Tennessee's new Education Commissioner: the best there is

Governor Bill Haslam's Pick for Education Commissioner

It is obvious that politics are involved in everything, but in the case of Governor Haslam's pick for Education Commissioner, politics did not affect the choice of the selection of a quality educator to head up the State of Tennessee's education program.


The new Education Commissioner's name is Candice McQueen. She has already made a name for herself by doing quality work in her old position of Senior Vice President at Lipscomb University in Nashville, Tennessee.

It appears that her goal is to make the Tennessee Education System an education system that is one of the country's best. This task will not be an easy one. Come January 20, 2015, she has got to start working on new standards and will have to create a new standardized test for the State of Tennessee. It will not be an easy job.

The Governor of Tennessee, Bill Haslam, appears to believe that her pass experience, teaching in the class room, and her reputation at Lipscomb University, that has been seen by many as one of the best programs in the Nation, gives her a reasonable chance to achieve success.

Candice McQueen if from Clarksville, Tennessee. She was highly successful as Dean, of the College of Education, at Lipscomb University, before being selected by Governor Haslam for her present job.

He obtained her own education, a bachelor's degree, from Lipscomb University, a master's degree, from Vanderbilt University, and a doctorate, from the University of Texas.

She is extremely proud of her beautiful family, her husband, Andy, her daughter, Abigail, 11, and her son, Henry who is 8 years old. Doing excellent, land-mark work in the field of Education, while at the same time proving excellent care for one's family, is not an easy task.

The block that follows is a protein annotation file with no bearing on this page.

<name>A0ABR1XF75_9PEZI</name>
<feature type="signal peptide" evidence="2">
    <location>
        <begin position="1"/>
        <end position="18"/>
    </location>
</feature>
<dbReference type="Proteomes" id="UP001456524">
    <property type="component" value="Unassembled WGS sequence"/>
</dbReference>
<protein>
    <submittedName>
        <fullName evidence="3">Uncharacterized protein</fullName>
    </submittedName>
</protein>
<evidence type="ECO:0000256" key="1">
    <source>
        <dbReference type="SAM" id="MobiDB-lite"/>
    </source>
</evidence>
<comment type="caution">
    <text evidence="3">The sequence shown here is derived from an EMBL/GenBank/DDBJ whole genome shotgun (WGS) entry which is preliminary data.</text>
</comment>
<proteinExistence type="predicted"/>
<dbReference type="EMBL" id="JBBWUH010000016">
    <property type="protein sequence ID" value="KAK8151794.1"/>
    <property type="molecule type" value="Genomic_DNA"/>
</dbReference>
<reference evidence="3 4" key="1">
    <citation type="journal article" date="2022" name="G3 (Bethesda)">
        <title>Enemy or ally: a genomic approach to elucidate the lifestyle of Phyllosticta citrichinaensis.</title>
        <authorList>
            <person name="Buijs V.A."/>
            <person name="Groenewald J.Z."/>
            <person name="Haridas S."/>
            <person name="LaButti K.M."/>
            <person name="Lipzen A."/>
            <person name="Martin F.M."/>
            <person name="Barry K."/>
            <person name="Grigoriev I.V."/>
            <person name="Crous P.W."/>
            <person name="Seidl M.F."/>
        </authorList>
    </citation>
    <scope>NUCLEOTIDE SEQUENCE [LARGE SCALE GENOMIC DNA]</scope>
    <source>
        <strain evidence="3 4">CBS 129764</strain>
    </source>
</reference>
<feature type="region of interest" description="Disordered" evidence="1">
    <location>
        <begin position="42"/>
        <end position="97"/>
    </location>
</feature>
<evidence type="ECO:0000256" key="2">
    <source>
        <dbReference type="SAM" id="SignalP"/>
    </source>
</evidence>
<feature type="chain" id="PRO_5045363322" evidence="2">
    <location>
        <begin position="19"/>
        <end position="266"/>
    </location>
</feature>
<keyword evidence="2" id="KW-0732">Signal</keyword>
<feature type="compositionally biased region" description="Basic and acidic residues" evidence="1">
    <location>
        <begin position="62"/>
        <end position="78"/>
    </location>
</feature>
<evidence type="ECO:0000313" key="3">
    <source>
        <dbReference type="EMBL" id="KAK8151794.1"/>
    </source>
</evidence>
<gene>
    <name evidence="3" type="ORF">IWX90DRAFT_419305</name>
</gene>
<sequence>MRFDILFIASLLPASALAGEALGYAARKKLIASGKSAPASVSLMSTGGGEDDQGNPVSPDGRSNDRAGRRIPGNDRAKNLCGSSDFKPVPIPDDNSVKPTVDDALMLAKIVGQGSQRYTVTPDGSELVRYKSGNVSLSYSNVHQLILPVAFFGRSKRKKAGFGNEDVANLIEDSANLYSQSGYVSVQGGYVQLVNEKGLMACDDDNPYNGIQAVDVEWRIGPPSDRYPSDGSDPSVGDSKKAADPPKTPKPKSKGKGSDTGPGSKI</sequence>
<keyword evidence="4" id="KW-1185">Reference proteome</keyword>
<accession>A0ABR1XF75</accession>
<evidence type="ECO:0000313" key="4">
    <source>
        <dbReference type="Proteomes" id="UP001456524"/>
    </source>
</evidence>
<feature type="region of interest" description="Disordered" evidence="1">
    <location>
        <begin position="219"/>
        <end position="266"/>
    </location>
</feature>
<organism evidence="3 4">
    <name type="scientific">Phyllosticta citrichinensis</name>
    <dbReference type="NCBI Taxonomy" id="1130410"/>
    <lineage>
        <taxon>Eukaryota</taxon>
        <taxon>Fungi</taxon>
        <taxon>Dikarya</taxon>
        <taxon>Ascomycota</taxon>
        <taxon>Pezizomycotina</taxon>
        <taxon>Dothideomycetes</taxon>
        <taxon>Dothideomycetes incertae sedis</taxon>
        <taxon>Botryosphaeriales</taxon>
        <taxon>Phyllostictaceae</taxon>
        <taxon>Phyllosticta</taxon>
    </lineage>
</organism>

One may ask, "Why is it so important for a person like myself, (as a writer of this Hub) to believe that we have an excellent leader over the State of Tennessee's Education System?" The answer to this question is not a simple one. First of all, Tennessee is not highly thought of, that is, as a State that has an adequate education system. Saying that Tennessee's education system is a "sub-standard" one is a bit strong, but Tennessee does have to make significant improvements to be considered adequate.

Also, I am an educator myself who runs education programs from my Japanese Nature farm, an education and training operation that is actively evolving into a significant force, slowly, within the context of the Home Schooling Community in Tennessee. I also work with Amish farmers, and those who work in their schools, to help them as best that I can, as they have taught me methodologies that they practice, successfully, in the pass.

Globally, my "brand" and my farm is highly respected, however, locally, it is not so highly appreciated. It is not unusual for local people to take for granted, those within their midst, who are of most valuable to them.

As I said, my farm has an education program that is in the process of growing, or evolving into a force that will make a difference in the long run. I need to use this opportunity of having a new State Commissioner to communicate my thoughts for how I can help to make a difference in Tennessee's education efforts while using my own initiatives.

I am hoping for the best, for myself, for my State of Tennessee, and for the families that need our help.

Peace be with you.

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